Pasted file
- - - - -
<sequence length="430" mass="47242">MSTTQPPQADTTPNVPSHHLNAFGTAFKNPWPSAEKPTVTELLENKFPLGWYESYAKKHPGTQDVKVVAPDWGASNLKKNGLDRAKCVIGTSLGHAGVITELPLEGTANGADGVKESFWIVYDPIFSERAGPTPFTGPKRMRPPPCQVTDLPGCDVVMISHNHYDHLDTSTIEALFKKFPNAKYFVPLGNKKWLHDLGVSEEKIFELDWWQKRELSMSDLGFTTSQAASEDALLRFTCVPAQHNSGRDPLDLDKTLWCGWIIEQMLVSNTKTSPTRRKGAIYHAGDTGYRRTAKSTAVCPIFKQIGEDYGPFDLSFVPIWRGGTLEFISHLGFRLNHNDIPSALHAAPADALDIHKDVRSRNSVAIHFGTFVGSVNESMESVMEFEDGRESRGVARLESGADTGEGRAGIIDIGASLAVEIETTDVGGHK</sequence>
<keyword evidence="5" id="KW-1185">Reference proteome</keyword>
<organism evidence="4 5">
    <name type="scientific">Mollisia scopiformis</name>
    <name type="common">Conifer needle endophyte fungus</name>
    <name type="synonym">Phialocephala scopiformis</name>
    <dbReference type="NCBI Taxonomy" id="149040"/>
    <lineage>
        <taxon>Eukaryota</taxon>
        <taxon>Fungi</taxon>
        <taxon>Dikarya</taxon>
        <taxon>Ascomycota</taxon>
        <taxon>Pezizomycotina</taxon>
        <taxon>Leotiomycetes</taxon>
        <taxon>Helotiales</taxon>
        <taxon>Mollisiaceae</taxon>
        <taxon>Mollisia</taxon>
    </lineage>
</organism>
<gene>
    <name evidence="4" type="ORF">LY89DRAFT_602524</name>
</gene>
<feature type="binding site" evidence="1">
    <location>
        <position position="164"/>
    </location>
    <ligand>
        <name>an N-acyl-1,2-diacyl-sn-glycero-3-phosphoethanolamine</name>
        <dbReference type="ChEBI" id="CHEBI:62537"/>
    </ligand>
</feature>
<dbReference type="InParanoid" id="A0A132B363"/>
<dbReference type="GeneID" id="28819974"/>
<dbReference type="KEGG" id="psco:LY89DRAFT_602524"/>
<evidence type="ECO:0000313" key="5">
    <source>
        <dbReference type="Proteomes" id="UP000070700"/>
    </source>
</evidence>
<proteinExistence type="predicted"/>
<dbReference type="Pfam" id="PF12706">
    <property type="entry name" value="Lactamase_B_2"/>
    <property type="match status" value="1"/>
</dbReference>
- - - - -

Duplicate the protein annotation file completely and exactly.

<sequence length="430" mass="47242">MSTTQPPQADTTPNVPSHHLNAFGTAFKNPWPSAEKPTVTELLENKFPLGWYESYAKKHPGTQDVKVVAPDWGASNLKKNGLDRAKCVIGTSLGHAGVITELPLEGTANGADGVKESFWIVYDPIFSERAGPTPFTGPKRMRPPPCQVTDLPGCDVVMISHNHYDHLDTSTIEALFKKFPNAKYFVPLGNKKWLHDLGVSEEKIFELDWWQKRELSMSDLGFTTSQAASEDALLRFTCVPAQHNSGRDPLDLDKTLWCGWIIEQMLVSNTKTSPTRRKGAIYHAGDTGYRRTAKSTAVCPIFKQIGEDYGPFDLSFVPIWRGGTLEFISHLGFRLNHNDIPSALHAAPADALDIHKDVRSRNSVAIHFGTFVGSVNESMESVMEFEDGRESRGVARLESGADTGEGRAGIIDIGASLAVEIETTDVGGHK</sequence>
<keyword evidence="5" id="KW-1185">Reference proteome</keyword>
<organism evidence="4 5">
    <name type="scientific">Mollisia scopiformis</name>
    <name type="common">Conifer needle endophyte fungus</name>
    <name type="synonym">Phialocephala scopiformis</name>
    <dbReference type="NCBI Taxonomy" id="149040"/>
    <lineage>
        <taxon>Eukaryota</taxon>
        <taxon>Fungi</taxon>
        <taxon>Dikarya</taxon>
        <taxon>Ascomycota</taxon>
        <taxon>Pezizomycotina</taxon>
        <taxon>Leotiomycetes</taxon>
        <taxon>Helotiales</taxon>
        <taxon>Mollisiaceae</taxon>
        <taxon>Mollisia</taxon>
    </lineage>
</organism>
<gene>
    <name evidence="4" type="ORF">LY89DRAFT_602524</name>
</gene>
<feature type="binding site" evidence="1">
    <location>
        <position position="164"/>
    </location>
    <ligand>
        <name>an N-acyl-1,2-diacyl-sn-glycero-3-phosphoethanolamine</name>
        <dbReference type="ChEBI" id="CHEBI:62537"/>
    </ligand>
</feature>
<dbReference type="InParanoid" id="A0A132B363"/>
<dbReference type="GeneID" id="28819974"/>
<dbReference type="KEGG" id="psco:LY89DRAFT_602524"/>
<evidence type="ECO:0000313" key="5">
    <source>
        <dbReference type="Proteomes" id="UP000070700"/>
    </source>
</evidence>
<proteinExistence type="predicted"/>
<dbReference type="Pfam" id="PF12706">
    <property type="entry name" value="Lactamase_B_2"/>
    <property type="match status" value="1"/>
</dbReference>